Immunoassays, and specifically lateral flow assays (LFAs), are widely used for POC diagnostics due to their ability to combine rapid results with cost-effective testing devices, achievable by non-specialists. Although LFAs are typically based on antibodies, the engineered characteristics of Avacta’s Affimer® reagents offer benefits across immunoassay diagnostic technologies, addressing a number of drawbacks including bottlenecks in assay development and production, cost to manufacture, signal sensitivity and specificity, difficult assay targets, and assay shelf-life and storage. In a pandemic situation, one of the primary advantages is enabling a faster response to outbreaks.
Identifying Affimer reagents against a novel virus
Affimer proteins are highly specific, rapidly developed alternatives to antibodies that can be implemented in a variety of test formats. Avacta is currently working in collaboration with our partners at Cytiva and Adeptrix to develop Affimer-based diagnostics for the SARS-CoV-2 virus across all three diagnostic markets: POC, consumer and laboratory-based tests.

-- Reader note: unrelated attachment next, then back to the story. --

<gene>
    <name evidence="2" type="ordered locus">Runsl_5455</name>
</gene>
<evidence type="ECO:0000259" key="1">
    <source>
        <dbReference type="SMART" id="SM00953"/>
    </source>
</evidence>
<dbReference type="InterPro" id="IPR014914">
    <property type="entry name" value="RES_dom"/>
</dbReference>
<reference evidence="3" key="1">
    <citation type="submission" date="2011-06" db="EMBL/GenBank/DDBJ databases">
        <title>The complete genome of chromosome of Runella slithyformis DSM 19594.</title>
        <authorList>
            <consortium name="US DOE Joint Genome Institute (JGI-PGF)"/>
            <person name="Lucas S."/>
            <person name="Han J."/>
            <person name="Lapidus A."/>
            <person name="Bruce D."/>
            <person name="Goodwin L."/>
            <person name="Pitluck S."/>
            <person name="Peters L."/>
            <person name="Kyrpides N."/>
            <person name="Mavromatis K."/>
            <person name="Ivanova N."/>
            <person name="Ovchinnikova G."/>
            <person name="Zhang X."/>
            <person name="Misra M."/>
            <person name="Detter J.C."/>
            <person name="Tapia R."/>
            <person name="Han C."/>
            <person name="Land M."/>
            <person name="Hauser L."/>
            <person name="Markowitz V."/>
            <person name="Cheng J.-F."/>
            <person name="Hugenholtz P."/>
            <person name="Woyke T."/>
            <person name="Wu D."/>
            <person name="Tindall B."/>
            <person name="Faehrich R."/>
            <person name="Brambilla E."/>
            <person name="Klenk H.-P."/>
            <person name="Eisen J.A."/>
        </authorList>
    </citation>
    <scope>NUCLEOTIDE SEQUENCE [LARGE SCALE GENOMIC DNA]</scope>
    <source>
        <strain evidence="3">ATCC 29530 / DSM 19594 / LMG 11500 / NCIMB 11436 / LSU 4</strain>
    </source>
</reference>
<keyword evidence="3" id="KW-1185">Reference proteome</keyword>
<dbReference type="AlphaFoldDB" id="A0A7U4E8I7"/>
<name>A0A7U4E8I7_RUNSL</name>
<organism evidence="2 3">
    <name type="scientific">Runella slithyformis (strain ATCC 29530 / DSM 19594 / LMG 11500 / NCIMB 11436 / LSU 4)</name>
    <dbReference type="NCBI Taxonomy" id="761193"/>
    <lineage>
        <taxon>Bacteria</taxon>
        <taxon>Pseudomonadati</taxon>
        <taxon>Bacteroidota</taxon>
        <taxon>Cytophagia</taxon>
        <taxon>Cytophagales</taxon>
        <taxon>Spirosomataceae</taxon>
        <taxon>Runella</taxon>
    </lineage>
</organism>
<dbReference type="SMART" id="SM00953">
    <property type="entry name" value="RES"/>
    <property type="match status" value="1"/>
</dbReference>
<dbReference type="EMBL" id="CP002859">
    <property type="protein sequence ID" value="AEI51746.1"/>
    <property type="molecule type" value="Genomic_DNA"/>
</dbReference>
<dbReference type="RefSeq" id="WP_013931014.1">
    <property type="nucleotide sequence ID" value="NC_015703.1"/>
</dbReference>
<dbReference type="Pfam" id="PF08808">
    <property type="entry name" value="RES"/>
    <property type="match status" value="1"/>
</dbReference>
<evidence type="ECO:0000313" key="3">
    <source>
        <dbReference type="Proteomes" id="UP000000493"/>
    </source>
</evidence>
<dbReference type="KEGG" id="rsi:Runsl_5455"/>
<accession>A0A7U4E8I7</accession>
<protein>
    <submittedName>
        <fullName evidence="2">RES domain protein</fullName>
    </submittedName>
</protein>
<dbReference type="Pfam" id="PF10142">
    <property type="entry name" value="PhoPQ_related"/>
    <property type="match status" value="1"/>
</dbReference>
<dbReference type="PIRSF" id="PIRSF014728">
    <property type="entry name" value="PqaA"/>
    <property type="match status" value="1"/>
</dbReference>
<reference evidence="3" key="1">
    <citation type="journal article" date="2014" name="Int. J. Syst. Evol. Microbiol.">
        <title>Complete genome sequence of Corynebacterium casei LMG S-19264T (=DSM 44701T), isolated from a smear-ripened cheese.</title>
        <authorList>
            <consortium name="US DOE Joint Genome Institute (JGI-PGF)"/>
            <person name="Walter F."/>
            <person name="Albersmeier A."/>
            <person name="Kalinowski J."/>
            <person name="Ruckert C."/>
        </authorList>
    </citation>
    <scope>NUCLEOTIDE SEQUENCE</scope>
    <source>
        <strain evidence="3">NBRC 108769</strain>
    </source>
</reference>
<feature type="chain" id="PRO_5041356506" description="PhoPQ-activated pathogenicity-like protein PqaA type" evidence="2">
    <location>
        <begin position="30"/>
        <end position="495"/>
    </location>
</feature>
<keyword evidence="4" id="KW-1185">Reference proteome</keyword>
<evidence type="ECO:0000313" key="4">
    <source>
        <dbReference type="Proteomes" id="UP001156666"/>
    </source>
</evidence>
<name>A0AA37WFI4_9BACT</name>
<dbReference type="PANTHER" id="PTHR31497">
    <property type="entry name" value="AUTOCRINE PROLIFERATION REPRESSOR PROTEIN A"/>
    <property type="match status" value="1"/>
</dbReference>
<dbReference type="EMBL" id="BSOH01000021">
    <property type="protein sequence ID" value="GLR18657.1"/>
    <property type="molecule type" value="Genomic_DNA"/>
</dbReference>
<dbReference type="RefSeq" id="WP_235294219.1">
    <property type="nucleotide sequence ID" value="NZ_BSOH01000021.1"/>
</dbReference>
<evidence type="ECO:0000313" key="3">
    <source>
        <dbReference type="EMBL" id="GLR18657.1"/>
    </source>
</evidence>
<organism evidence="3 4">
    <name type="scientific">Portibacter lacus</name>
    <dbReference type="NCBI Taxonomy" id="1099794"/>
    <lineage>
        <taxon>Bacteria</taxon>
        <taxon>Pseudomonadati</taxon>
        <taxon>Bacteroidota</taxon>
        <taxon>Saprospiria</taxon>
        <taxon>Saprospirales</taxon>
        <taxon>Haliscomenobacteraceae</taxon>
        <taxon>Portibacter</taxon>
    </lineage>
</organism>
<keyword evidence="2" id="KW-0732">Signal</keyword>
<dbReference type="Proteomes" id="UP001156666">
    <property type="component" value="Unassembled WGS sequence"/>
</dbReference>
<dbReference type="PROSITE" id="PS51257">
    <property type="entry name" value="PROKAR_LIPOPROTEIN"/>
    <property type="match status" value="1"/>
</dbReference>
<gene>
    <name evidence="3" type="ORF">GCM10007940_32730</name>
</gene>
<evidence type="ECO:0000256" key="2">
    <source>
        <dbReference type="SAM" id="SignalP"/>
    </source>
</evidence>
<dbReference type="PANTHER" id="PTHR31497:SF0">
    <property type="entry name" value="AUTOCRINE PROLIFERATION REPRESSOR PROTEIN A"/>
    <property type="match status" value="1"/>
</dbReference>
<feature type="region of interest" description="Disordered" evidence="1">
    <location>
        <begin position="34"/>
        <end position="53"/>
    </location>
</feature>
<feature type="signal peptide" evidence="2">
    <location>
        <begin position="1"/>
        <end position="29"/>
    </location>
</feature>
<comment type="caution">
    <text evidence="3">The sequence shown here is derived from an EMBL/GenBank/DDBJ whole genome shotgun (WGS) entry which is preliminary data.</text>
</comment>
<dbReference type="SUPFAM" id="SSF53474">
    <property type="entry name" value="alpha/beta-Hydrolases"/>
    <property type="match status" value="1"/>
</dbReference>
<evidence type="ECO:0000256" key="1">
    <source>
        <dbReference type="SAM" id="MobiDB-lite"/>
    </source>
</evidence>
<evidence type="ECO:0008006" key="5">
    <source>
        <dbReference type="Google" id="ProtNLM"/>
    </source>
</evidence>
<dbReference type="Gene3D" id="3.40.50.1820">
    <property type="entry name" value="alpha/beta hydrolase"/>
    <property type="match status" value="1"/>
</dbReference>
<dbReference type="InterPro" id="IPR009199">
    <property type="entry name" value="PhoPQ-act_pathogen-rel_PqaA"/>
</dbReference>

The first stage in developing diagnostic tests in response to a disease outbreak is to identify reagents, that are highly specific to the target. Avacta’s first step is to screen Affimer proteins against the target protein (e.g. SARS-CoV-2 spike proteins) within phage display libraries, in order to identify Affimer molecules that exhibit high specificity binding. Once these high affinity Affimer molecules are identified, they are cloned into an expression vector and purified over the course of a week.
In response to the Zika virus outbreak, we developed three Affimer molecules capable of binding to a recombinant form of a secreted Zika virus NS1 protein, within just 13 weeks of receiving the virus target. The binders are capable of detecting Zika infection at the early, acute stage (for which there is no validated antibody available), allowing for rapid diagnosis, and early treatment and control of further spread. These Affimer reagents are extremely specific, and therefore do not bind to similar viruses such as Dengue, preventing false positive results.
In the case of the SARS-CoV-2 virus, a large number of Affimer reagents that are capable of highly specific binding to the SARS-COV-2 virus spike protein were identified within just four weeks. The reagents do not cross-react with other very closely related viruses, such as SARS and MERS.